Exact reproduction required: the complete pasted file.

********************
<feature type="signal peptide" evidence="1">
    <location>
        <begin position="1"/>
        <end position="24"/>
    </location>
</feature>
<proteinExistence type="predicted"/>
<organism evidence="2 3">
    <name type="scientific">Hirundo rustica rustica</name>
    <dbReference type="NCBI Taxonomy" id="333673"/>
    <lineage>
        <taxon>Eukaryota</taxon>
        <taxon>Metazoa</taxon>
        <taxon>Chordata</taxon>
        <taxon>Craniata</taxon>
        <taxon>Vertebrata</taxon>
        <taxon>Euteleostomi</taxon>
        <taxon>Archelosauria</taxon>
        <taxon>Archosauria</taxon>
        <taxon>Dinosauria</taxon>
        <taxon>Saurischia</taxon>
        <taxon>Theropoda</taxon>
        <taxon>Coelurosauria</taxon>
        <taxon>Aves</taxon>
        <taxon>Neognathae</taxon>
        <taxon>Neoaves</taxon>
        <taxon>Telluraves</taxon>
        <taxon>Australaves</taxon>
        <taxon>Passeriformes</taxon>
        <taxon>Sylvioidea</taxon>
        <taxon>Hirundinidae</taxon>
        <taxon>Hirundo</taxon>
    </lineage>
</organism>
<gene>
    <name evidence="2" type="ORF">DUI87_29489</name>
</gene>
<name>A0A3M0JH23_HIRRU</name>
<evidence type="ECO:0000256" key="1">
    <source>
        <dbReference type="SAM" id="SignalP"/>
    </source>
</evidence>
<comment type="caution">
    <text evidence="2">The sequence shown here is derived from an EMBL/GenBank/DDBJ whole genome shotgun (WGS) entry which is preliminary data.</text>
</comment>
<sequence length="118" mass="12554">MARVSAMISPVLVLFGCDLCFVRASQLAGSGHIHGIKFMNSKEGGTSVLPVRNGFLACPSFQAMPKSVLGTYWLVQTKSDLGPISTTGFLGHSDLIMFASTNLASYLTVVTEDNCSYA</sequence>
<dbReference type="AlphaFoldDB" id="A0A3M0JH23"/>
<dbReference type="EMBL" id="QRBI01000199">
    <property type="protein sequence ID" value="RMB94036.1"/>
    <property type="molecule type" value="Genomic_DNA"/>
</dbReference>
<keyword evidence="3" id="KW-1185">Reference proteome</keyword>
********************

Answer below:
<feature type="signal peptide" evidence="1">
    <location>
        <begin position="1"/>
        <end position="24"/>
    </location>
</feature>
<proteinExistence type="predicted"/>
<organism evidence="2 3">
    <name type="scientific">Hirundo rustica rustica</name>
    <dbReference type="NCBI Taxonomy" id="333673"/>
    <lineage>
        <taxon>Eukaryota</taxon>
        <taxon>Metazoa</taxon>
        <taxon>Chordata</taxon>
        <taxon>Craniata</taxon>
        <taxon>Vertebrata</taxon>
        <taxon>Euteleostomi</taxon>
        <taxon>Archelosauria</taxon>
        <taxon>Archosauria</taxon>
        <taxon>Dinosauria</taxon>
        <taxon>Saurischia</taxon>
        <taxon>Theropoda</taxon>
        <taxon>Coelurosauria</taxon>
        <taxon>Aves</taxon>
        <taxon>Neognathae</taxon>
        <taxon>Neoaves</taxon>
        <taxon>Telluraves</taxon>
        <taxon>Australaves</taxon>
        <taxon>Passeriformes</taxon>
        <taxon>Sylvioidea</taxon>
        <taxon>Hirundinidae</taxon>
        <taxon>Hirundo</taxon>
    </lineage>
</organism>
<gene>
    <name evidence="2" type="ORF">DUI87_29489</name>
</gene>
<name>A0A3M0JH23_HIRRU</name>
<evidence type="ECO:0000256" key="1">
    <source>
        <dbReference type="SAM" id="SignalP"/>
    </source>
</evidence>
<comment type="caution">
    <text evidence="2">The sequence shown here is derived from an EMBL/GenBank/DDBJ whole genome shotgun (WGS) entry which is preliminary data.</text>
</comment>
<sequence length="118" mass="12554">MARVSAMISPVLVLFGCDLCFVRASQLAGSGHIHGIKFMNSKEGGTSVLPVRNGFLACPSFQAMPKSVLGTYWLVQTKSDLGPISTTGFLGHSDLIMFASTNLASYLTVVTEDNCSYA</sequence>
<dbReference type="AlphaFoldDB" id="A0A3M0JH23"/>
<dbReference type="EMBL" id="QRBI01000199">
    <property type="protein sequence ID" value="RMB94036.1"/>
    <property type="molecule type" value="Genomic_DNA"/>
</dbReference>
<keyword evidence="3" id="KW-1185">Reference proteome</keyword>